Rohingya refugee camp in Bangladesh

Worldwide, the number of people forcibly displaced has reached a record of 100 million.

More than two thirds of refugees come from just five countries: Syria, Venezuela, Afghanistan, South Sudan, and Myanmar.

The conflict in Ukraine has forced more than six million people to flee.

Wherever they come from, displaced people need help – to adapt to a new life, to find housing, work, education.

But, they all face language and communication barriers.

CLEAR Global works to overcome these barriers. We help refugees get vital information they need to safely integrate in a new country. We provide language solutions that help people get answers to their questions in a language they understand. Our expertise helps bridge communication gaps between refugees and host communities – whatever language they speak.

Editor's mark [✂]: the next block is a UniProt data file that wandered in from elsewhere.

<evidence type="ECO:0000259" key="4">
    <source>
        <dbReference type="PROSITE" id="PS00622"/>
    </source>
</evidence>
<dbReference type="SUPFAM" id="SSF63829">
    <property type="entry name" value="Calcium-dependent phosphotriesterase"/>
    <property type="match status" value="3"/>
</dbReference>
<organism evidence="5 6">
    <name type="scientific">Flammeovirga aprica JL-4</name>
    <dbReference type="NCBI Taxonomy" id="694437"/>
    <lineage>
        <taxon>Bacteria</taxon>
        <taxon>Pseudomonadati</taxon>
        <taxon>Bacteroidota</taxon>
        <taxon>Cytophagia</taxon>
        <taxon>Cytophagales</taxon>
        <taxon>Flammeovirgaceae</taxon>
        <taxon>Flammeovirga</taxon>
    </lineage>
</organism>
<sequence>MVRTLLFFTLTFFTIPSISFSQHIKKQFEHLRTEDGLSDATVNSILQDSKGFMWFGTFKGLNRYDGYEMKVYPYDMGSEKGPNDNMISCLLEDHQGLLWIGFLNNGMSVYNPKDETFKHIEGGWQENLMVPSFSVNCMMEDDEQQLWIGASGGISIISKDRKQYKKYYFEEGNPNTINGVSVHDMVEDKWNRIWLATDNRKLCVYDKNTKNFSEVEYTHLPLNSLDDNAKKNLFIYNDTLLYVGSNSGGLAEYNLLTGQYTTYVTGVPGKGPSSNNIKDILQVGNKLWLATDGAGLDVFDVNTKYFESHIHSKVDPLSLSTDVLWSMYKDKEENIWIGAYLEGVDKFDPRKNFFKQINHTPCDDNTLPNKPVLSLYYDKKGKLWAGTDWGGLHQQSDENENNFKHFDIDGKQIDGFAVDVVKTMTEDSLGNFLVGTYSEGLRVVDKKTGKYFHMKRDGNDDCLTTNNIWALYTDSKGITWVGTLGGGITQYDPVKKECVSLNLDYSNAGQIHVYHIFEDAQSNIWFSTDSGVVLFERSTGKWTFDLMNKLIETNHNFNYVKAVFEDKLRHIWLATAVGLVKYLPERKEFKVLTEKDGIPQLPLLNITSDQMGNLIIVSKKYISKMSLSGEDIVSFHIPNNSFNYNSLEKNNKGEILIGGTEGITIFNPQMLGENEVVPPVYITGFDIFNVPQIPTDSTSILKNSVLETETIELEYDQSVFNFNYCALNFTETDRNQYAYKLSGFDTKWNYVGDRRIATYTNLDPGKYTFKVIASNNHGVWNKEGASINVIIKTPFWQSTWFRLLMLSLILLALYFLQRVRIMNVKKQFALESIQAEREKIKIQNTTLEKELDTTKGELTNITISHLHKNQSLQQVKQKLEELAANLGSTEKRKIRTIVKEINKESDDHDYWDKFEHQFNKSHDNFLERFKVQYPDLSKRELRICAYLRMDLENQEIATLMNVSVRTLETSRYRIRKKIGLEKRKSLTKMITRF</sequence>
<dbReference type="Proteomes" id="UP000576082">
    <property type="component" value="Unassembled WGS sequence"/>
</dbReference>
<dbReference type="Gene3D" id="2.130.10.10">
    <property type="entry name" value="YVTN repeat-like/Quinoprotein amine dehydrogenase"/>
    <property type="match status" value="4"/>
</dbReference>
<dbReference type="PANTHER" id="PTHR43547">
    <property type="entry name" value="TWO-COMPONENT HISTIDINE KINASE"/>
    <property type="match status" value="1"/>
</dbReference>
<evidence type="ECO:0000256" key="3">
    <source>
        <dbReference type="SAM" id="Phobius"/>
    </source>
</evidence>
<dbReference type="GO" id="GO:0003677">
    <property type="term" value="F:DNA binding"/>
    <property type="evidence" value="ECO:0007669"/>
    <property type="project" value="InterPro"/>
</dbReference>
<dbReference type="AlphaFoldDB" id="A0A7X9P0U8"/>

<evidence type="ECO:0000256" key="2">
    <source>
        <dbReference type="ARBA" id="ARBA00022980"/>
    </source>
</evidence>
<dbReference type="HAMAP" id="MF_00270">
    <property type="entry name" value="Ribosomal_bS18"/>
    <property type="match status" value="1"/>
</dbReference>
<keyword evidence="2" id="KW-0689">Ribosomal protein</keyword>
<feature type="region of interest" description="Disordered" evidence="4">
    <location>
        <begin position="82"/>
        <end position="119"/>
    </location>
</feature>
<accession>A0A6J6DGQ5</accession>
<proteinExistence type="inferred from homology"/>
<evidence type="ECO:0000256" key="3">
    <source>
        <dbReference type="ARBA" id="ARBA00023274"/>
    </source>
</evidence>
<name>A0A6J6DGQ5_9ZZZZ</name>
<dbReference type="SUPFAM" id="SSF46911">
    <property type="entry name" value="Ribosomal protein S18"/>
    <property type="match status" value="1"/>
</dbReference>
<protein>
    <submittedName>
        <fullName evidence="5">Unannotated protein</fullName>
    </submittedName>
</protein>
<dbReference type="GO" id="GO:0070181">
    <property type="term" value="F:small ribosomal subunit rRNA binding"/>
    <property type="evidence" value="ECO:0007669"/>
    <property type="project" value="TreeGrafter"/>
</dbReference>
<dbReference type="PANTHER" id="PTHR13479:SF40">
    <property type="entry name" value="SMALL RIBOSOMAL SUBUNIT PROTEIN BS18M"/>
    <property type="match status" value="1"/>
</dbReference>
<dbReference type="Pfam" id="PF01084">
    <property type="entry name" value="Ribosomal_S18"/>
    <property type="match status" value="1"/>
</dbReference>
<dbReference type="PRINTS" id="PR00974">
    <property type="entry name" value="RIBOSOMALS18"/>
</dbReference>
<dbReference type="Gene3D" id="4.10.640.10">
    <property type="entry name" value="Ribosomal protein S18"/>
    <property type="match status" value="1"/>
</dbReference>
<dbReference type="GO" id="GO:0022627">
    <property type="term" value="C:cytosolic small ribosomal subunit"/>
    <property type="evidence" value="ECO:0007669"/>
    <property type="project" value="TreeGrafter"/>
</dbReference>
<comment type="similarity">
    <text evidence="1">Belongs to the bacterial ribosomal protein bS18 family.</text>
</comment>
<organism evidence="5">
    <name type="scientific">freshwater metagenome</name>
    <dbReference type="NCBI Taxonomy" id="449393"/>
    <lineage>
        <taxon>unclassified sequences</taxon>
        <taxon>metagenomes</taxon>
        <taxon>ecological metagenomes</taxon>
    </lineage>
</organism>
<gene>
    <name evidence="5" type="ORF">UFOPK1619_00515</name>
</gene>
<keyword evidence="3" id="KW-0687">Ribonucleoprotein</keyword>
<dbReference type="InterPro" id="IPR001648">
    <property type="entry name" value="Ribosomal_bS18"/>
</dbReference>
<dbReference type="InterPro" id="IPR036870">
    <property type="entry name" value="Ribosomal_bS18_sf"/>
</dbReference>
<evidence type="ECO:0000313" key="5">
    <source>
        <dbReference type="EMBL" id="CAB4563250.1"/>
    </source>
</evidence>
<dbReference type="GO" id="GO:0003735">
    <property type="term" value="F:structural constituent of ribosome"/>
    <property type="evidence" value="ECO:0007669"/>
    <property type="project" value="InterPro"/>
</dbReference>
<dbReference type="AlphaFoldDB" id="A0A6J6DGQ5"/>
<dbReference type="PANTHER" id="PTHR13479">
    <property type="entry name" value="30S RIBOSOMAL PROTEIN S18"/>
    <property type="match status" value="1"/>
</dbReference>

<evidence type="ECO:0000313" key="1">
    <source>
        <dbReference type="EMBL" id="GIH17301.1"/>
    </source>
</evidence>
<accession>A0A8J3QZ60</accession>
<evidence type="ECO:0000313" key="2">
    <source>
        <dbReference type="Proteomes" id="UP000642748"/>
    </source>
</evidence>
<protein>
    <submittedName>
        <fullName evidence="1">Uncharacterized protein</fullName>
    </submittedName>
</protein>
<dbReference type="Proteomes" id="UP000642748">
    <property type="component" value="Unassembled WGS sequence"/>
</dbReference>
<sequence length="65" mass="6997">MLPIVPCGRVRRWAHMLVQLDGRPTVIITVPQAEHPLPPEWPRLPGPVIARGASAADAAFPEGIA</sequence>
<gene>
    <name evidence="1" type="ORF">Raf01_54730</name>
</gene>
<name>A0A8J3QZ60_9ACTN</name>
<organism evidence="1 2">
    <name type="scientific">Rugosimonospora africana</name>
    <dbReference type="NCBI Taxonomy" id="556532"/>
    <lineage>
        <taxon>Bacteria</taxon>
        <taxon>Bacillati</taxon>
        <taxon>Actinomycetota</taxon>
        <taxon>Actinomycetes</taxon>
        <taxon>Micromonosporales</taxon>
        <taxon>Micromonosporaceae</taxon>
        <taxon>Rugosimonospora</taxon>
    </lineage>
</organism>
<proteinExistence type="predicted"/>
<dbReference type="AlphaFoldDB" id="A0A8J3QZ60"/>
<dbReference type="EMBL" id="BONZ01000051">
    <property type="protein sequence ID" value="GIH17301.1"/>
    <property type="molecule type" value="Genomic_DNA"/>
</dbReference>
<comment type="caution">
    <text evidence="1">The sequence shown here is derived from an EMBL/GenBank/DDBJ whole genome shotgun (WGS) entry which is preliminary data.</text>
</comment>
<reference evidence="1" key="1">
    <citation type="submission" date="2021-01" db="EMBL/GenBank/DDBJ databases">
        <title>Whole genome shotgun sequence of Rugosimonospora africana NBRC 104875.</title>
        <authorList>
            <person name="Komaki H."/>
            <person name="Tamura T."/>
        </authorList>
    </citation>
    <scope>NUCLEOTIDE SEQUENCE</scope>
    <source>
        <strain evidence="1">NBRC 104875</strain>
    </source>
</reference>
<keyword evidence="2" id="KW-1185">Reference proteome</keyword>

Rohingya woman during a focus group session

Learn more about how we have supported refugee responses in Europe, South Asia, and Latin America.

Our Ukraine refugee response

More than 6 million people have fled Ukraine, moving to Poland, Hungary, Slovakia, Romania, Moldova, and other countries. We immediately organized a team to provide free language support to host countries and responding organizations. We also sent our international staff to five host countries to assess language and communication needs and channels. We created many language resources and training materials for humanitarians and humanitarian purposes. So far, we’ve translated over 1.3 million words as part of 178 projects completed in partnership with 31 organizations. Learn more about CLEAR Global’s Ukraine refugee response.

 

Ukrainian refugees in Poland
Rohingya child refugees in Bangladesh

Our Rohingya refugee response

More than 600,000 Rohingya people fled Myanmar to Bangladesh in 2017. The Rohingya language is one of the most marginalized languages in the world. With barely any translation capacity, communication between humanitarian aid workers and Rohingya people was – and is – extremely difficult. We deployed a team to Cox’s Bazar, Bangladesh, to build language capacity and resources to facilitate communication and help improve humanitarian response.